snow ledge

The northern lights have seen queer sights …

I have seen many interesting creatures behind a dog team over the years; wolves, moose, caribou, polar bear tracks, otter slides, the list goes on. However the night before Thanksgiving, I had one of the most interesting encounters I have had in a long time while running the race team late at night. I was on the final leg of a 30 mile run, about five miles from home and it was around 11pm. Up ahead I saw the glow of headlights; odd at this time of year, especially this late at night (okay let’s be honest odd at any time of year at any hour, other than the two weeks of deer season). As the lights neared, my suspicion grew that the car was driven by a lost soul, as it is only a very brave or very lost person that drives a Buick past our driveway on Deep Lake Road. I pulled over as the car approached and the window rolled down to reveal three very lost women from Texas, dressed to the nines. Once I recovered from being hit by a wall of perfume (we’re more used to the smell of pine needles and dogs around here) I asked them if they were lost; I have found it is always best to start with a very obvious opening question when you don’t know who you are dealing with.

Turns out they had left Texas that morning to come north and spend Thanksgiving with the one of the ladies’ stepfather, who lived a few miles away. They were in good spirits, but definitely thankful to see another human (or Sasquatch as they thought they should refer to me), as I think they felt as though they were driving to the end of the earth for this visit. They had typed the stepfather’s address into their trusty GPS, and it too, believing they were driving to the end of the earth, sent them in the wrong direction. We have a road named the Kelley Loop, and a road named the Kelley Trail in our “neighborhood”. I don’t know who Kelley was but he must have been important because there is an awful lot named after him around here. They wanted to go to the Kelley Trail- a nice gravel road right off the pavement; however they were headed on an adventure down an overgrown rugged class 4 road that has claimed two oil pans, a muffler, countless less essential underbody plastic car parts and multiple tow truck episodes, towards the Kelley Loop. Lucky for them I met them only a few miles before what, in a Buick, would be a hill that would be scary to go down and impossible to go back up.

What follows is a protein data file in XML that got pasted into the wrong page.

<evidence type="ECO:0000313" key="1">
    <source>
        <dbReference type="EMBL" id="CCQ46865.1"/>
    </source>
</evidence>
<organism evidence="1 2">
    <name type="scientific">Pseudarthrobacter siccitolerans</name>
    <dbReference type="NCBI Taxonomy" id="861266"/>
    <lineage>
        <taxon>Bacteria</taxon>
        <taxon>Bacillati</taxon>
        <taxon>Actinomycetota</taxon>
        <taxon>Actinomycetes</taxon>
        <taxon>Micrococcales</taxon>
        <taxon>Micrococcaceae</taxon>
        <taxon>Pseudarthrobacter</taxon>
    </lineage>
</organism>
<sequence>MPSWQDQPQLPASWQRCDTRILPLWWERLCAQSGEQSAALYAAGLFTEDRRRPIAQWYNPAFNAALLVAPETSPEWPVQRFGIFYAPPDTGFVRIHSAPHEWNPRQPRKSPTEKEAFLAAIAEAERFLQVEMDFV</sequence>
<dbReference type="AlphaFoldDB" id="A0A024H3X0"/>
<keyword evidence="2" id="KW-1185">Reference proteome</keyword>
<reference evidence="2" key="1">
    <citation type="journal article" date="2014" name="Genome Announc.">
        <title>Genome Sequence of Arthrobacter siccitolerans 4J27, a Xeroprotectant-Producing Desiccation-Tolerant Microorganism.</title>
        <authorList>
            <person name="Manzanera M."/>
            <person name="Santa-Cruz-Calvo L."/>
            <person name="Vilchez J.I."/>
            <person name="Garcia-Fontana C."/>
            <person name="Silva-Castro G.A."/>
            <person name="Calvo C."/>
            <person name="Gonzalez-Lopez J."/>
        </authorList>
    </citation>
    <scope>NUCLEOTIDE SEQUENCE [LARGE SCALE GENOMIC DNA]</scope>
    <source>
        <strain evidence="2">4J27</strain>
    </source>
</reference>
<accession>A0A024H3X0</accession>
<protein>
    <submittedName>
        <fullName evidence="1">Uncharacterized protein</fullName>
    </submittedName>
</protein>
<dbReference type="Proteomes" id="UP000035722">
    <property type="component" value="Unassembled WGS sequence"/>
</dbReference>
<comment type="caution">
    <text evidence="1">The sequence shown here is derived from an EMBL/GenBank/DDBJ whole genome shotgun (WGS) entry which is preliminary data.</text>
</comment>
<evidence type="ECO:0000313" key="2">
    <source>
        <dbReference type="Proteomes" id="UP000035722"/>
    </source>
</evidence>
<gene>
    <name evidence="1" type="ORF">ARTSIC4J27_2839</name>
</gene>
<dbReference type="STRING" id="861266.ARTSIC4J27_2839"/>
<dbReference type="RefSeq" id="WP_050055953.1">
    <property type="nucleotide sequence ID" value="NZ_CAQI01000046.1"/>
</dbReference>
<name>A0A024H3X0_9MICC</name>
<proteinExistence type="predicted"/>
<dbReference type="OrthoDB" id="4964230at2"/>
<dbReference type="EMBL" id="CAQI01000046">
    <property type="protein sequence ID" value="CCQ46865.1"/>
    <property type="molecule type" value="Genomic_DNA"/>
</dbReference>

So I wrote directions down for them, after explaining that I couldn’t run my dog team down the paved Highway 1, to take them to their destination, and continued on my run. They continued on until they could turn around then followed behind, retracing the last five miles of the night’s journey. I stopped again right before I turned in our driveway; I was a little concerned they would get lost again. When they caught up to me I drew them a map and went over the directions one more time. It was pretty straight-forward, as there were only three turns, but they were a little overwhelmed with the evening and it was getting late, so I thought better safe than sorry. I sent them on their way, after they took some pictures of the dogs of course, and asked if they would be correct in their use of the local vernacular if they used the word “ufda” to describe their situation.

I went to sleep that night feeling pretty confident that they should have made it to the stepfather’s house before I was even done feeding my dogs that night. However a week later the nephew of their stepfather stopped by and when we asked him if the three ladies had made it he looked at us like we were speaking Russian. So I keep my eye out for a silver Buick with Texas plates on all my runs now.


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